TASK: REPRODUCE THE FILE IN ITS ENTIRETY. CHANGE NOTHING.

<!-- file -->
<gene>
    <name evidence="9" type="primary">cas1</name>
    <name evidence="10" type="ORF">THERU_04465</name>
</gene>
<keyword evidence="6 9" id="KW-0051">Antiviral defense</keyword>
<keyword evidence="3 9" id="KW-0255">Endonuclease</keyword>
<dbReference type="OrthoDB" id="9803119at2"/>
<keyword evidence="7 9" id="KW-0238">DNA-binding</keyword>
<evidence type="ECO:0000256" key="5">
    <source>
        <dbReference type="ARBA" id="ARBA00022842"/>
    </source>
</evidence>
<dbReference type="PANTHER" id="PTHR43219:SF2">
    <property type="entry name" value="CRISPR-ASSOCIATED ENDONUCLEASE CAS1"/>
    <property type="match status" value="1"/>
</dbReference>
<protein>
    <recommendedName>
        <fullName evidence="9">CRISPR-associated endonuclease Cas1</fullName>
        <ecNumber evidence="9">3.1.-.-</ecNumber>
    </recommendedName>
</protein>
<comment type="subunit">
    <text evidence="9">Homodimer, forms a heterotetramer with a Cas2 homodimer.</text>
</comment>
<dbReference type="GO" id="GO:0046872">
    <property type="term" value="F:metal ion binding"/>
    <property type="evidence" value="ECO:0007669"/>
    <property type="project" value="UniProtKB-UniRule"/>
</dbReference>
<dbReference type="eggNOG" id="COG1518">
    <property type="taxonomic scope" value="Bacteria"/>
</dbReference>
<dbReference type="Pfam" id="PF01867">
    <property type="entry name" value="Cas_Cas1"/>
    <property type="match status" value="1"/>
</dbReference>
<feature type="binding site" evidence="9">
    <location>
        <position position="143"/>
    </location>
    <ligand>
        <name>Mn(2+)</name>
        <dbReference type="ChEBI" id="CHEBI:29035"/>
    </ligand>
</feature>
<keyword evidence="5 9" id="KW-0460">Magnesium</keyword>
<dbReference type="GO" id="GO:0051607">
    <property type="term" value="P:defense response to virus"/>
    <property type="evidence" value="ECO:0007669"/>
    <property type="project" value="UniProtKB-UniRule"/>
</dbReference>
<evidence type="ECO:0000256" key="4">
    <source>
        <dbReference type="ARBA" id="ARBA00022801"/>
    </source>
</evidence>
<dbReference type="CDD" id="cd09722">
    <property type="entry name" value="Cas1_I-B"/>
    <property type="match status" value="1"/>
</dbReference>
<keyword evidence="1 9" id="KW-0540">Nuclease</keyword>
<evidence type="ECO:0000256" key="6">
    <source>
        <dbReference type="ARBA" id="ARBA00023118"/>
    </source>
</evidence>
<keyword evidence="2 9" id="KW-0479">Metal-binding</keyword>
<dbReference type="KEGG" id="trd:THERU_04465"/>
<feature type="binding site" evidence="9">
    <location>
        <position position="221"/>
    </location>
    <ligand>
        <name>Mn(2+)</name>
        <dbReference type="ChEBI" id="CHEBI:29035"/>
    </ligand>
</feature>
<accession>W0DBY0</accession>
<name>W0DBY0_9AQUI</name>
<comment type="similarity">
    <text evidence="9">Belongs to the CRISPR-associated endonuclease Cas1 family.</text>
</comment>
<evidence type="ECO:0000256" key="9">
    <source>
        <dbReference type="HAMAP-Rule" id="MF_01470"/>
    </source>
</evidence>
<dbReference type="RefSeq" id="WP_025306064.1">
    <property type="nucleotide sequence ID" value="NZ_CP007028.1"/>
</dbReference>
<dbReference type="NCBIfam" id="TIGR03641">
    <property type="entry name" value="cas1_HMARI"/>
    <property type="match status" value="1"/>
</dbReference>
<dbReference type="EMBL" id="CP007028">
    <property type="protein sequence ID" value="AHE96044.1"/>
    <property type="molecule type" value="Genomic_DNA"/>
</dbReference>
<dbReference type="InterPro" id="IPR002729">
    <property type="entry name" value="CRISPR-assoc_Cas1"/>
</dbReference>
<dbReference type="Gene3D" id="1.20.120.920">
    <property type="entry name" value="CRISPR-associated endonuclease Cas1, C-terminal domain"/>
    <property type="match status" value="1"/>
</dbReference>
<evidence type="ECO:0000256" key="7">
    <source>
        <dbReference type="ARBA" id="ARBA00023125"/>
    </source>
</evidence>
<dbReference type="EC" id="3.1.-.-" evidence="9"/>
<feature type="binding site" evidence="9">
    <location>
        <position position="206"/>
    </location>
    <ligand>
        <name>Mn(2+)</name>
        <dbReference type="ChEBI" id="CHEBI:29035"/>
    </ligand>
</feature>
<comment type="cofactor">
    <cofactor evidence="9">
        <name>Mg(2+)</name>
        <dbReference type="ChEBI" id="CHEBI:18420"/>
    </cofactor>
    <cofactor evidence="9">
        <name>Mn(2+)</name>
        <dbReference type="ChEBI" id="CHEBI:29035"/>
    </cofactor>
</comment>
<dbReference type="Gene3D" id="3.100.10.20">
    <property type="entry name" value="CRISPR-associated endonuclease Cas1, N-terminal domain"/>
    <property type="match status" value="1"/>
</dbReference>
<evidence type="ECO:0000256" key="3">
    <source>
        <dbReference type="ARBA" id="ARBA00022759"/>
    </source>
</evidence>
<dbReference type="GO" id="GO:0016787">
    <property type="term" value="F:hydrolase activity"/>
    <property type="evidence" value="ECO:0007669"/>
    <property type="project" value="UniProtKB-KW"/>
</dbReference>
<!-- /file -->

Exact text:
<gene>
    <name evidence="9" type="primary">cas1</name>
    <name evidence="10" type="ORF">THERU_04465</name>
</gene>
<keyword evidence="6 9" id="KW-0051">Antiviral defense</keyword>
<keyword evidence="3 9" id="KW-0255">Endonuclease</keyword>
<dbReference type="OrthoDB" id="9803119at2"/>
<keyword evidence="7 9" id="KW-0238">DNA-binding</keyword>
<evidence type="ECO:0000256" key="5">
    <source>
        <dbReference type="ARBA" id="ARBA00022842"/>
    </source>
</evidence>
<dbReference type="PANTHER" id="PTHR43219:SF2">
    <property type="entry name" value="CRISPR-ASSOCIATED ENDONUCLEASE CAS1"/>
    <property type="match status" value="1"/>
</dbReference>
<protein>
    <recommendedName>
        <fullName evidence="9">CRISPR-associated endonuclease Cas1</fullName>
        <ecNumber evidence="9">3.1.-.-</ecNumber>
    </recommendedName>
</protein>
<comment type="subunit">
    <text evidence="9">Homodimer, forms a heterotetramer with a Cas2 homodimer.</text>
</comment>
<dbReference type="GO" id="GO:0046872">
    <property type="term" value="F:metal ion binding"/>
    <property type="evidence" value="ECO:0007669"/>
    <property type="project" value="UniProtKB-UniRule"/>
</dbReference>
<dbReference type="eggNOG" id="COG1518">
    <property type="taxonomic scope" value="Bacteria"/>
</dbReference>
<dbReference type="Pfam" id="PF01867">
    <property type="entry name" value="Cas_Cas1"/>
    <property type="match status" value="1"/>
</dbReference>
<feature type="binding site" evidence="9">
    <location>
        <position position="143"/>
    </location>
    <ligand>
        <name>Mn(2+)</name>
        <dbReference type="ChEBI" id="CHEBI:29035"/>
    </ligand>
</feature>
<keyword evidence="5 9" id="KW-0460">Magnesium</keyword>
<dbReference type="GO" id="GO:0051607">
    <property type="term" value="P:defense response to virus"/>
    <property type="evidence" value="ECO:0007669"/>
    <property type="project" value="UniProtKB-UniRule"/>
</dbReference>
<evidence type="ECO:0000256" key="4">
    <source>
        <dbReference type="ARBA" id="ARBA00022801"/>
    </source>
</evidence>
<dbReference type="CDD" id="cd09722">
    <property type="entry name" value="Cas1_I-B"/>
    <property type="match status" value="1"/>
</dbReference>
<keyword evidence="1 9" id="KW-0540">Nuclease</keyword>
<evidence type="ECO:0000256" key="6">
    <source>
        <dbReference type="ARBA" id="ARBA00023118"/>
    </source>
</evidence>
<keyword evidence="2 9" id="KW-0479">Metal-binding</keyword>
<dbReference type="KEGG" id="trd:THERU_04465"/>
<feature type="binding site" evidence="9">
    <location>
        <position position="221"/>
    </location>
    <ligand>
        <name>Mn(2+)</name>
        <dbReference type="ChEBI" id="CHEBI:29035"/>
    </ligand>
</feature>
<accession>W0DBY0</accession>
<name>W0DBY0_9AQUI</name>
<comment type="similarity">
    <text evidence="9">Belongs to the CRISPR-associated endonuclease Cas1 family.</text>
</comment>
<evidence type="ECO:0000256" key="9">
    <source>
        <dbReference type="HAMAP-Rule" id="MF_01470"/>
    </source>
</evidence>
<dbReference type="RefSeq" id="WP_025306064.1">
    <property type="nucleotide sequence ID" value="NZ_CP007028.1"/>
</dbReference>
<dbReference type="NCBIfam" id="TIGR03641">
    <property type="entry name" value="cas1_HMARI"/>
    <property type="match status" value="1"/>
</dbReference>
<dbReference type="EMBL" id="CP007028">
    <property type="protein sequence ID" value="AHE96044.1"/>
    <property type="molecule type" value="Genomic_DNA"/>
</dbReference>
<dbReference type="InterPro" id="IPR002729">
    <property type="entry name" value="CRISPR-assoc_Cas1"/>
</dbReference>
<dbReference type="Gene3D" id="1.20.120.920">
    <property type="entry name" value="CRISPR-associated endonuclease Cas1, C-terminal domain"/>
    <property type="match status" value="1"/>
</dbReference>
<evidence type="ECO:0000256" key="7">
    <source>
        <dbReference type="ARBA" id="ARBA00023125"/>
    </source>
</evidence>
<dbReference type="EC" id="3.1.-.-" evidence="9"/>
<feature type="binding site" evidence="9">
    <location>
        <position position="206"/>
    </location>
    <ligand>
        <name>Mn(2+)</name>
        <dbReference type="ChEBI" id="CHEBI:29035"/>
    </ligand>
</feature>
<comment type="cofactor">
    <cofactor evidence="9">
        <name>Mg(2+)</name>
        <dbReference type="ChEBI" id="CHEBI:18420"/>
    </cofactor>
    <cofactor evidence="9">
        <name>Mn(2+)</name>
        <dbReference type="ChEBI" id="CHEBI:29035"/>
    </cofactor>
</comment>
<dbReference type="Gene3D" id="3.100.10.20">
    <property type="entry name" value="CRISPR-associated endonuclease Cas1, N-terminal domain"/>
    <property type="match status" value="1"/>
</dbReference>
<evidence type="ECO:0000256" key="3">
    <source>
        <dbReference type="ARBA" id="ARBA00022759"/>
    </source>
</evidence>
<dbReference type="GO" id="GO:0016787">
    <property type="term" value="F:hydrolase activity"/>
    <property type="evidence" value="ECO:0007669"/>
    <property type="project" value="UniProtKB-KW"/>
</dbReference>